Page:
ASHLAND Less than a week after President Donald Trump declared a national emergency for the coronavirus outbreak, supermarkets and grocery stores are rejiggering their services to meet consumer demands.

Kroger, FoodFair, Walmart and Dollar General have all announced measures to keep products on the shelves, as well as increased sanitary conditions. Allison McGee, a Kroger spokesperson, said “high moving items” such as hand sanitizer, toilet paper and meat will have limits of three items per customer. She said the supply chain is still strong for food, but is asking customers to “buy what you need.”

“There’s still plenty of food and there’s no worry about running out,” McGee said. “We’re doing our best to keep the stores stocked and open.” 

In order to keep down risk of catching COVID-19 inside Kroger stores, McGee said employees are doing around-the-clock cleaning. She said all stores in the Mid-Atlantic Division, which Kroger in the Fivco area fall under, will have hours between 7 a.m. and 10 p.m. to give employees additional time to stock shelves. Fuel centers will be open at 6 a.m.

Kroger stores in the area are hiring to keep up with the demand, with hundreds of open positions throughout the division. She said while child care issues have hampered some employees, it hasn’t ground check lanes to a halt.

Jonathan Williams, spokesperson for United Food and Commercial Workers Local 400, which represents the area’s Kroger workers, said workers are “obviously concerned about risk of being infected” and are demanding sick pay and child care arrangements in the wake of the crisis. He said a temporary designation of employees as first-responders — a move recently taken by Vermont and Minnesota — would result in free child care for employees working overtime in the wake of the crisis.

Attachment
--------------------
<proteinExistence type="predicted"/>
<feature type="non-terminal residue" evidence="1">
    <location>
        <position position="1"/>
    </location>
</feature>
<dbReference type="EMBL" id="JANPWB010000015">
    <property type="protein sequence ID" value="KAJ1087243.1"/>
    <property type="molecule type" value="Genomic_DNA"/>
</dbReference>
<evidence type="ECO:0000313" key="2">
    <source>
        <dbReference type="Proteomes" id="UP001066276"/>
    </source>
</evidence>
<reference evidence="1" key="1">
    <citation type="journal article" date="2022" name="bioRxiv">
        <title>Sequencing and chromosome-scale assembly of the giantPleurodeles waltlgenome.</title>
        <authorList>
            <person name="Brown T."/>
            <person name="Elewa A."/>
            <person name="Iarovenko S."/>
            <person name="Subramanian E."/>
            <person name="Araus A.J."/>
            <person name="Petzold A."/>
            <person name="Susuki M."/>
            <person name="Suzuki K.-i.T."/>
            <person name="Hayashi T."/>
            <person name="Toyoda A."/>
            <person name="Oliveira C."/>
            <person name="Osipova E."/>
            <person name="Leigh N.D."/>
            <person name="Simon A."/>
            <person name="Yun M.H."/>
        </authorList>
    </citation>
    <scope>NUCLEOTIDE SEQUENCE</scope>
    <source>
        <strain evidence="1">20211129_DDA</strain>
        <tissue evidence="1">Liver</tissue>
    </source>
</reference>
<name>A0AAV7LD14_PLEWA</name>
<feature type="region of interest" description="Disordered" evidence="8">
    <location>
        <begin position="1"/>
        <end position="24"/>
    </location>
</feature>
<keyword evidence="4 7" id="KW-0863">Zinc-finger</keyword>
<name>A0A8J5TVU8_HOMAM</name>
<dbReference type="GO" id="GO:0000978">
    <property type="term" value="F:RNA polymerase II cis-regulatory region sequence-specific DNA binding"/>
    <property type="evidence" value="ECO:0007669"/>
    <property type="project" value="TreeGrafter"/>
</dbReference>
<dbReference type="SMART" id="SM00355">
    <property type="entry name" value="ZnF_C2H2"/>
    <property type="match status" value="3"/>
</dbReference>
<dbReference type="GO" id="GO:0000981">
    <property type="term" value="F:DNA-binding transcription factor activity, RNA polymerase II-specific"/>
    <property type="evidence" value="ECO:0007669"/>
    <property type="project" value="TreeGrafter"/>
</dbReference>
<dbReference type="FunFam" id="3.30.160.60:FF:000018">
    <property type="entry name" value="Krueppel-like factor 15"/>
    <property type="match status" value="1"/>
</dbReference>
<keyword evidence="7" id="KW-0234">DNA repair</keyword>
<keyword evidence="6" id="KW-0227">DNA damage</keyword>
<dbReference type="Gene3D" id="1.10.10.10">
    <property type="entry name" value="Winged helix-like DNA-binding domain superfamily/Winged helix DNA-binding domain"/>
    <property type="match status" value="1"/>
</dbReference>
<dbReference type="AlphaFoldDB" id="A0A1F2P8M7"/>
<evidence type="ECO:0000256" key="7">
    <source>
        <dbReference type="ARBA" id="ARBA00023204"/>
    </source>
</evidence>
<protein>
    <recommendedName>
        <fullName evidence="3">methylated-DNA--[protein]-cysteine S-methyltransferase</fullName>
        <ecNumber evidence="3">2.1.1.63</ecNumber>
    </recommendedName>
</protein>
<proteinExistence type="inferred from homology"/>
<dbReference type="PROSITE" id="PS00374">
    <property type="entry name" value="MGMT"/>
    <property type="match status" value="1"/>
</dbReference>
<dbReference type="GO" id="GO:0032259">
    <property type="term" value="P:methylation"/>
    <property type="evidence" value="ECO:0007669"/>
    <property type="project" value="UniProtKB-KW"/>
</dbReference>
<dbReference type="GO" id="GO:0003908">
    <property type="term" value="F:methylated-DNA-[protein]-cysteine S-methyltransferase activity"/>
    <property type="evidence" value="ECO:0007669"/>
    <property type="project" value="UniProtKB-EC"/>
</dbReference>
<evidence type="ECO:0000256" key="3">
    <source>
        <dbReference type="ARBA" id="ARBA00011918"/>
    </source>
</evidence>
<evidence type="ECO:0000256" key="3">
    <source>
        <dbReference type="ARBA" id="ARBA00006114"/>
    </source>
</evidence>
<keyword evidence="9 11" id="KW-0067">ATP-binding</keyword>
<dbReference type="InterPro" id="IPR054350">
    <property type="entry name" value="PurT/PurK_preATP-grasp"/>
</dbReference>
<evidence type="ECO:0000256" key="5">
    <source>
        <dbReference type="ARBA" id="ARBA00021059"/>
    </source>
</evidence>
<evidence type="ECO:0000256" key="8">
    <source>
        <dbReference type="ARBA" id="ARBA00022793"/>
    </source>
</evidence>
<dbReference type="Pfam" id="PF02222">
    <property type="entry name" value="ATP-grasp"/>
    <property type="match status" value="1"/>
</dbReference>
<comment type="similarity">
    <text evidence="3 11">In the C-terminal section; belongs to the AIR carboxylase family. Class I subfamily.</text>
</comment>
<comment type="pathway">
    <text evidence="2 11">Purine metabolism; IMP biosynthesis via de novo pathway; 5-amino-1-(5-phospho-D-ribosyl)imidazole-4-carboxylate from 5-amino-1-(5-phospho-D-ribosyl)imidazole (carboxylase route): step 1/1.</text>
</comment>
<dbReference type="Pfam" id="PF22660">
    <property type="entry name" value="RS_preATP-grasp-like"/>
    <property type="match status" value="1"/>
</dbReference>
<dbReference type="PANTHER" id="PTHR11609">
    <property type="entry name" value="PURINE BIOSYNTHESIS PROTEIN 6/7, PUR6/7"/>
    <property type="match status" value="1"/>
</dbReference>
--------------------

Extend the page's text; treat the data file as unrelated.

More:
While the overtime is great for the paycheck, employees are already feeling the physical and mental toll, according to Williams.

“They’re putting their lives on the line working in this crisis, so we’re very concerned about their health and safety,” Williams said. “The big elephant in the room here is chronic under-staffing of grocery stores. They’ve been expecting a few employees to do more work over the years, and now they’re feeling it. Even if one employee calls out sick, it becomes an issue.”

Williams said any new employees hired during the pandemic should be covered by the existing collective bargaining contract. He said any workers concerned about conditions during the pandemic can visit the union’s website to submit a report.

Tom Forth, president of FoodFair, said the local chain is trying to “stay as normal as possible” in light of the crisis. Because it is a local chain with its distribution center based in Huntington, Forth said he had a good-sized stock of inventory ready to go quickly onto store shelves, instead of traveling hundreds of miles like in the case of Walmart and Kroger.

“It’s like going on a big trip; we happen to have a bigger gas tank,” Forth said. “Right now, we’re filled up pretty good, but at some point we are going to have to refill our gas tank.”